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Is it time to stop acting as if Donald Trump were an acceptable and legitimate national leader? That is a key question this week for Prime Minister Justin Trudeau.

On Tuesday, the U.S. President crossed a line that is one of the key safety barriers of democracy. By abruptly firing the head of an agency, the Federal Bureau of Investigation, that was responsible for investigating Mr. Trump's election campaign for alleged collusion with Russian officials, the President jeopardized the rule of law. By doing so just as that investigation was getting uncomfortably close to the White House – and apparently with the goal of shutting it down – he ensured that the rule of law, and the sovereignty of the people, will be perpetually insecure.

Many referred to this week's events as a tilt into arbitrary rule. General Michael Hayden, the former head of the Central Intelligence Agency and the National Security Agency, put it bluntly on Wednesday: "I'm trying to avoid the conclusion that we've become Nicaragua."

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Opinion: Authoritarianism 101: First fire the FBI director

Against that backdrop, Mr. Trudeau's collegial meetings with the President and cheery roundtables with the President's increasingly powerful daughter appear off-putting. They were never very comfortable, and a lot of veteran Liberals, including some in government, have told me they disapprove of the Prime Minister's "enabler-in-chief" approach.

But there were good reasons why a Canadian leader might have wanted to play ball with Mr. Trump – at least at first. The question is whether those reasons still apply.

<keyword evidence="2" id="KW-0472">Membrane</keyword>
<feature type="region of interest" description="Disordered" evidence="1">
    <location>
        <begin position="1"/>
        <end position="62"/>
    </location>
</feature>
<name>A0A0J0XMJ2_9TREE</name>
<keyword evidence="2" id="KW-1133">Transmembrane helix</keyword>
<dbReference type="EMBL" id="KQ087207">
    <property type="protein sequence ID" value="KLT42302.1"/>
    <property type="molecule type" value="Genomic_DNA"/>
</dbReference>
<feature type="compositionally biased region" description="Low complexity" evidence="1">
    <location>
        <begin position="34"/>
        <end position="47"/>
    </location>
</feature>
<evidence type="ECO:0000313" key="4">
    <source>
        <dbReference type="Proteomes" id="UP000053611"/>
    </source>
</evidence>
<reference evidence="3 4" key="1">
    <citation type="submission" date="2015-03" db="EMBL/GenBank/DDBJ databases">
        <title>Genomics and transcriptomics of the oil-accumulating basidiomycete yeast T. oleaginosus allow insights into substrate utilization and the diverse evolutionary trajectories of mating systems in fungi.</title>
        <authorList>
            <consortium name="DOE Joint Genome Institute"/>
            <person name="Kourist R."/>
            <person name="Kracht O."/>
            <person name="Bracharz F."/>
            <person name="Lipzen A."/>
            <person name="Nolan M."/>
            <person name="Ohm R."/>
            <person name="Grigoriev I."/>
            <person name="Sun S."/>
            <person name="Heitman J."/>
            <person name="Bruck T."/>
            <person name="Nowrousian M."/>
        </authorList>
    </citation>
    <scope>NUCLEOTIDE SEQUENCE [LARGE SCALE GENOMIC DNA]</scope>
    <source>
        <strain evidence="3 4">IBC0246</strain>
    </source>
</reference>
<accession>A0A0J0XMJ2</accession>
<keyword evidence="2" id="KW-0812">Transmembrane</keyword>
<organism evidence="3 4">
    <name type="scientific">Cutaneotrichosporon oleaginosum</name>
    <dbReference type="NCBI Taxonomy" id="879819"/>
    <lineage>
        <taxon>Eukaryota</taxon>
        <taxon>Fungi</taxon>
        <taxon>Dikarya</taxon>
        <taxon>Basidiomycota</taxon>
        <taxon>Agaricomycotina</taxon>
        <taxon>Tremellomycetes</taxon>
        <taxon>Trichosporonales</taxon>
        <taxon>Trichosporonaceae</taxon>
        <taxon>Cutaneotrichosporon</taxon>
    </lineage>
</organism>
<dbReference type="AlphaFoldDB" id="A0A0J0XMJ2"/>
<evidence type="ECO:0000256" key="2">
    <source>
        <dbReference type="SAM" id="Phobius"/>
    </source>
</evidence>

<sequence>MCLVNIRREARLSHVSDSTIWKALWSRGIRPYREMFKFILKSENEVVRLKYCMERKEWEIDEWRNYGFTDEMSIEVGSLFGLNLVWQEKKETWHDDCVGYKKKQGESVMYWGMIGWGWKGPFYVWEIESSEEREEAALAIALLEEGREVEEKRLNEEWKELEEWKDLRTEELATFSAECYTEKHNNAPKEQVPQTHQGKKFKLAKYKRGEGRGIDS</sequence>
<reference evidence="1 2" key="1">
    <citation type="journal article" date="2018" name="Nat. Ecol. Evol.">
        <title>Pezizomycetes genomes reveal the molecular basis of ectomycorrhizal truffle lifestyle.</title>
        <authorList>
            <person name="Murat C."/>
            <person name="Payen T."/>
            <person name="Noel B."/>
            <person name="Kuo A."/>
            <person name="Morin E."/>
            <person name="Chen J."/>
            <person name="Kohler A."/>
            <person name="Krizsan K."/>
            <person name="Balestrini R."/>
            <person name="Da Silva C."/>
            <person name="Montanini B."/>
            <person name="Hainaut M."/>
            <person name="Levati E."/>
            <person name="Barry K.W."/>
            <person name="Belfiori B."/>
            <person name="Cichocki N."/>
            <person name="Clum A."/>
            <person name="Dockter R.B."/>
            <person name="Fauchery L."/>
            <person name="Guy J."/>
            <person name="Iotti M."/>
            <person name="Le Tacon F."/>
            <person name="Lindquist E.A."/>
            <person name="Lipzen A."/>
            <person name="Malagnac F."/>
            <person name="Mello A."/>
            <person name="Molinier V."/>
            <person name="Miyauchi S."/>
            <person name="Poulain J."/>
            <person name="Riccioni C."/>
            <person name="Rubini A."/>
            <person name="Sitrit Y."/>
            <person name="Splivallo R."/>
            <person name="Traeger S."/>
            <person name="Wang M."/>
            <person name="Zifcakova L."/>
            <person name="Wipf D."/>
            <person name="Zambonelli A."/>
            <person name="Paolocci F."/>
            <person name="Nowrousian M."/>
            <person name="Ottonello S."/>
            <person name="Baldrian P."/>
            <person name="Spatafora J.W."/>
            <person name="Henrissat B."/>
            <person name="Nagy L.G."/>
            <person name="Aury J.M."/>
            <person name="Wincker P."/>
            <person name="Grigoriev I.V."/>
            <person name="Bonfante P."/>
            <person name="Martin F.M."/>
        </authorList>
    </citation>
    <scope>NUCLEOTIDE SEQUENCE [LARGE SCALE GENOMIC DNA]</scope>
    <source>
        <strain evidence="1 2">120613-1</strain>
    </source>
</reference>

First, Mr. Trudeau and his staff believed that Canada could act as a force of moderation. Through quiet persuasion and example, Canadians could prevent the very worst from happening as the United States endured its worst moment.

That theory was given new credence with reports that Mr. Trudeau was responsible for talking Mr. Trump out of his plan to cancel the North American free-trade agreement on his 100th day in office. According to one report this week, more moderate members of the White House staff were so horrified at the prospect that they persuaded Mr. Trudeau to get on the phone and disabuse Mr. Trump of the idea.

If that's the case, then the months of cringe-inducing diplomacy may have borne some fruit. Yet they didn't prevent Mr. Trump launching new trade wars over softwood lumber and dairy – and they haven't quelled rumours that Mr. Trump is still prepared to pull the plug on NAFTA.

Second, Mr. Trudeau probably wanted to make sure that when the Canada-U.S. relationship falls apart – as it likely will – it will be Mr. Trump's doing, not something to be blamed on Canadian intransigence or awkwardness, such as prime minister Stephen Harper's falling out with Barack Obama over the Keystone XL pipeline. A Trump rage could hurt Canadian security and well-being badly.

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Third, he likely wanted to reverse the old perception, dating back to the 1970s, that Liberals are anti-American and that only Tories can manage Washington. Mr. Harper did much to erase that image with his turn against Washington. Mr. Trudeau has made that point well enough by now.

On the other hand, Mr. Trudeau is taking a number of risks. He risks becoming a key figure in Mr. Trump's campaign to appear to be a legitimate world leader and to popularize a form of politics to which the Western world has spent seven decades saying, "Never again."

He risks making Mr. Trump's politics appear to be something other than a disaster to voters in other countries. Did France's Marine Le Pen double her party's electoral outcome last weekend because Mr. Trump made it seem like the politics of intolerance produce results?

At worst, if Mr. Trump tilts further into demagoguery, Mr. Trudeau risks appearing to have sided against the American people by empowering a leader that the vast majority of them are opposed to and offended by. It could put Mr. Trudeau in a bloc of world leaders who are contributing to the problem, not the solution.

At some point, Mr. Trudeau will need to show the world that he knows not just how to stroke and cajole, but also how to denounce and condemn. Whether this week's abuses should push him over that line is not the question – it is whether he has drawn such a line at all.

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